There are 10,000 Torii Gates that take you to the top of a hill overlooking Kyoto, a city that once served as Japan’s capital. These gates serve as the entrance to the Fushimi Inari Shrine (伏見稲荷大社). The vermillion color (red, originally created from mineral cinnabar) serves to block misfortune and calamity. The gates, donated by companies, organizations, and individuals as an expression of gratitude for prosperity, surround the path of several trails. There are lanterns that light the tunnels of color, creating a wondrous experience in the early evening.
The Fushimi Inari Shrine is in honor of the Shinto god of rice. “Inari Ōkami (稲荷大神, also Oinari) is the Japanese kami of foxes, of fertility, rice, tea and sake, of agriculture and industry, of general prosperity and worldly success, and one of the principal kami of Shinto. In earlier Japan, Inari was also the patron of swordsmiths and merchants.” (Wikipedia) What are Kami? I found this site that gives the best definition. (I liked this site so much I “bookmarked” it on my search engine to use for future ‘exploration’.)
Along the paths, there are many statues of kitsunes (foxes). People of the Shinto faith may leave offerings of food or objects at these locations as they appeal to the spirits. A favorite food of the fox is said to be a fried tofu – aburaage. This article gives a background on the fox and its place in Japanese spirituality and culture. Understanding the background may make you more aware of the use of the fox in today’s Japanese influenced entertainment.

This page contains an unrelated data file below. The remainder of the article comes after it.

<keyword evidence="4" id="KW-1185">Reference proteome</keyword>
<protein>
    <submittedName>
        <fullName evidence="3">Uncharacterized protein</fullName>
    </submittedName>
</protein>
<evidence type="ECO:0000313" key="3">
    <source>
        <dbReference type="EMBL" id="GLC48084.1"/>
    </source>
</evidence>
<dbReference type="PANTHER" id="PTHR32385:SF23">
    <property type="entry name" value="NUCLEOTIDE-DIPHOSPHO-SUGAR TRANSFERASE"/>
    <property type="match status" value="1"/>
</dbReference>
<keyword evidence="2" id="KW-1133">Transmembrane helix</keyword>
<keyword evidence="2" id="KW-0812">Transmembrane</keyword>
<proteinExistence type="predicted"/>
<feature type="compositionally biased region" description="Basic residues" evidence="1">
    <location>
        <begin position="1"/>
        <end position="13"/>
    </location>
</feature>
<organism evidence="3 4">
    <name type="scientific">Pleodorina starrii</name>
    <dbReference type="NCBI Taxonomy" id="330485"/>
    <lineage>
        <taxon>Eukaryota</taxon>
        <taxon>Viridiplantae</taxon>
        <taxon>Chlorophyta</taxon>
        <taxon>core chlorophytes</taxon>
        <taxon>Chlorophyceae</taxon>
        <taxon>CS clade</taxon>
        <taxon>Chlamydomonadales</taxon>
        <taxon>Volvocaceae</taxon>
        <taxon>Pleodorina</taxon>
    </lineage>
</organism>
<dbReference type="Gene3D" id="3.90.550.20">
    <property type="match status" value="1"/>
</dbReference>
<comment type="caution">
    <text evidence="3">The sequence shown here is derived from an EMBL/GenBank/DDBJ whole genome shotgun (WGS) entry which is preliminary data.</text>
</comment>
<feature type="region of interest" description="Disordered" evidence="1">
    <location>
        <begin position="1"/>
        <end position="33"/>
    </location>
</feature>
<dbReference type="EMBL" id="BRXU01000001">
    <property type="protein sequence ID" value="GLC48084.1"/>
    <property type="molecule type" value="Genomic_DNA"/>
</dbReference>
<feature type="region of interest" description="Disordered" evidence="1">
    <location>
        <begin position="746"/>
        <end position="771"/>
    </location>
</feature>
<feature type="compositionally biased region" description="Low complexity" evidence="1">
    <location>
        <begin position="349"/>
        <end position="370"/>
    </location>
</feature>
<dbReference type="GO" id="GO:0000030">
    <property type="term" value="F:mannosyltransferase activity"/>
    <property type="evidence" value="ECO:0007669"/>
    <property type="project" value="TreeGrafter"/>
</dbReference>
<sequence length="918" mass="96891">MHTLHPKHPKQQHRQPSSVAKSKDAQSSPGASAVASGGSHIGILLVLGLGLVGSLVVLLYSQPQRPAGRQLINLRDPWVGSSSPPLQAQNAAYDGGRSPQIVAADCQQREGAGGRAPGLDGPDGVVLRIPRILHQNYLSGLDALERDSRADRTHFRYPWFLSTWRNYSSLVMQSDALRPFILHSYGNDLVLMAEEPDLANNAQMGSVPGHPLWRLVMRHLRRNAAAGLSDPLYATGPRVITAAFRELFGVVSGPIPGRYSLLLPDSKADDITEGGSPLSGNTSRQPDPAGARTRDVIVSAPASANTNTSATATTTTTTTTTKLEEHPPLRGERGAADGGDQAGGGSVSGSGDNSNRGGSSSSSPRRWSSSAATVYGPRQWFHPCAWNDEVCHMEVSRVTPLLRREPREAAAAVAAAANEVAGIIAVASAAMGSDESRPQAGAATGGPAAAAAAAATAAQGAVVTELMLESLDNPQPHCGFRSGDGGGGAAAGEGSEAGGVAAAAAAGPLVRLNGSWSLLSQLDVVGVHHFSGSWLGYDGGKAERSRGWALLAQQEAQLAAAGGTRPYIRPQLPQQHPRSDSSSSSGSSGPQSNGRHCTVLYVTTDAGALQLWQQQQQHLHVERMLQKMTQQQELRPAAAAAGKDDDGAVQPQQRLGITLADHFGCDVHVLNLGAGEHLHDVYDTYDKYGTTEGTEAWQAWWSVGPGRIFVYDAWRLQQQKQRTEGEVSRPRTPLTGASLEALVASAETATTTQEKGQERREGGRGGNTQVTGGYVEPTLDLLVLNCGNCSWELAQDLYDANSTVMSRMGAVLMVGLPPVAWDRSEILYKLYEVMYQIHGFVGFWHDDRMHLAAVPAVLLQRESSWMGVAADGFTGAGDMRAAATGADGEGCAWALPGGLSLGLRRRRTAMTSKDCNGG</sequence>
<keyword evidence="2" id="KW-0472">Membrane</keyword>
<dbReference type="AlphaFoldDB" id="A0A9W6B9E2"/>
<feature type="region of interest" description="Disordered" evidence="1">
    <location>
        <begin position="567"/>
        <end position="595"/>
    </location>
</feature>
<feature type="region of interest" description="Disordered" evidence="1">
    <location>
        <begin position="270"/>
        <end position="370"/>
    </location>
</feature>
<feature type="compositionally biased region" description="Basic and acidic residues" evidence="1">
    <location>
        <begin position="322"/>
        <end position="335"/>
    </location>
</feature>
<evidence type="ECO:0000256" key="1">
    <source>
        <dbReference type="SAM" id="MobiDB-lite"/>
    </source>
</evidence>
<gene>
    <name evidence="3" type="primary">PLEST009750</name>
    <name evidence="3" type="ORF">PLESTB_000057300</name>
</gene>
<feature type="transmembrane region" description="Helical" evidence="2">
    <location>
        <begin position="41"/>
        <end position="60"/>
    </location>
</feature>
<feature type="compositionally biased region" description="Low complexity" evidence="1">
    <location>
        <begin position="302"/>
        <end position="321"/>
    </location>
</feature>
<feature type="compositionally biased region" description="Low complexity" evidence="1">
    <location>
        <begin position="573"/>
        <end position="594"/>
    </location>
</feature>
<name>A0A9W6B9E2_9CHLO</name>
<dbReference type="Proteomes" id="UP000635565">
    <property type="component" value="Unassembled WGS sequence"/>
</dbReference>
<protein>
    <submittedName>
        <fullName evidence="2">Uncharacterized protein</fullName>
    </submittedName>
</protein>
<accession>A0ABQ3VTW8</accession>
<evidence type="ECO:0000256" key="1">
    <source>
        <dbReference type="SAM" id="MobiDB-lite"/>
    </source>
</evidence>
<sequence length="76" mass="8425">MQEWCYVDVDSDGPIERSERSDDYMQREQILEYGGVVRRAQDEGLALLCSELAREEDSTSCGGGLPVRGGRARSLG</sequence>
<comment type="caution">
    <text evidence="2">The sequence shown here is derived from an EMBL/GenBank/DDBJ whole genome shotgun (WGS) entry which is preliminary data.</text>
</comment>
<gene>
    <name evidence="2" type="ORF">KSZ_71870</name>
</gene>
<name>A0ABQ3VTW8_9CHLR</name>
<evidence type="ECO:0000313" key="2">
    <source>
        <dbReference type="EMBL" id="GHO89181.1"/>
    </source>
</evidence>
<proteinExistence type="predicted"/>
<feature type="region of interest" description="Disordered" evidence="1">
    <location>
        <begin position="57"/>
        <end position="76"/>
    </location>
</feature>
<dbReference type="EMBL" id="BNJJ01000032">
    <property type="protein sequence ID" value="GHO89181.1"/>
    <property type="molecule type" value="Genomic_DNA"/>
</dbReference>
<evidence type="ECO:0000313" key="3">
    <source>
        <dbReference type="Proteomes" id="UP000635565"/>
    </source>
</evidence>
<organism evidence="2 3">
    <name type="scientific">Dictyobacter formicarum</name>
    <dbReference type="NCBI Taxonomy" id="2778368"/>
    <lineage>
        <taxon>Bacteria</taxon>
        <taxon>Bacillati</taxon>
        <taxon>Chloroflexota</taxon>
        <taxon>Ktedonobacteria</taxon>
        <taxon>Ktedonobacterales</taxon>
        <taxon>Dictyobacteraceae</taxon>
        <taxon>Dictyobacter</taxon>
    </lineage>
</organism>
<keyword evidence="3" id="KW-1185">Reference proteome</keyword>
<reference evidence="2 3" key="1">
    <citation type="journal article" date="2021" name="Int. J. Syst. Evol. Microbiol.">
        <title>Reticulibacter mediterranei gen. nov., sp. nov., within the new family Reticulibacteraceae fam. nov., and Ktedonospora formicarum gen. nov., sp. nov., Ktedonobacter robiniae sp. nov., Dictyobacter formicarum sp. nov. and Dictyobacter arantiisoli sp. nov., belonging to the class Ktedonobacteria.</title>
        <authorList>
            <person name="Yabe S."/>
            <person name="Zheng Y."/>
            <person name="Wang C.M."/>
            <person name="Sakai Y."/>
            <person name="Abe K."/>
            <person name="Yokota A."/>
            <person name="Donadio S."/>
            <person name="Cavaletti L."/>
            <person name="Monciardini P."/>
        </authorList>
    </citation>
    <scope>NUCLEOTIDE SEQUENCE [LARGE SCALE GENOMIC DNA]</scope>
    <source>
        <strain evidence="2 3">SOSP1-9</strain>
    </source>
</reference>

Walking through the beautiful vermillion gates would be very relaxing to me, but I can’t read Japanese. The names of the donating businesses and organizations are written on the gates and I have wondered: If I could read Japanese, would I be reading all those gates as I passed through? When I was in Chile, I found that my mind could relax because I couldn’t read the signs or understand the language. Not being able to understand them made me realize how hard my mind must work all the time to take in the written and audible communication around me. Would walking past these beautiful gates be like walking past billboards if I understood the language?
It is interesting that the god of rice is also the god of prosperity. Rice is important to Japan. It is an important food in the diet and has a long history of cultivation influencing the culture. Please see this important article that explains the deep effects of rice on the culture of past and present. Rice is such an important part of the culture that I will spend more time on this subject – tomorrow.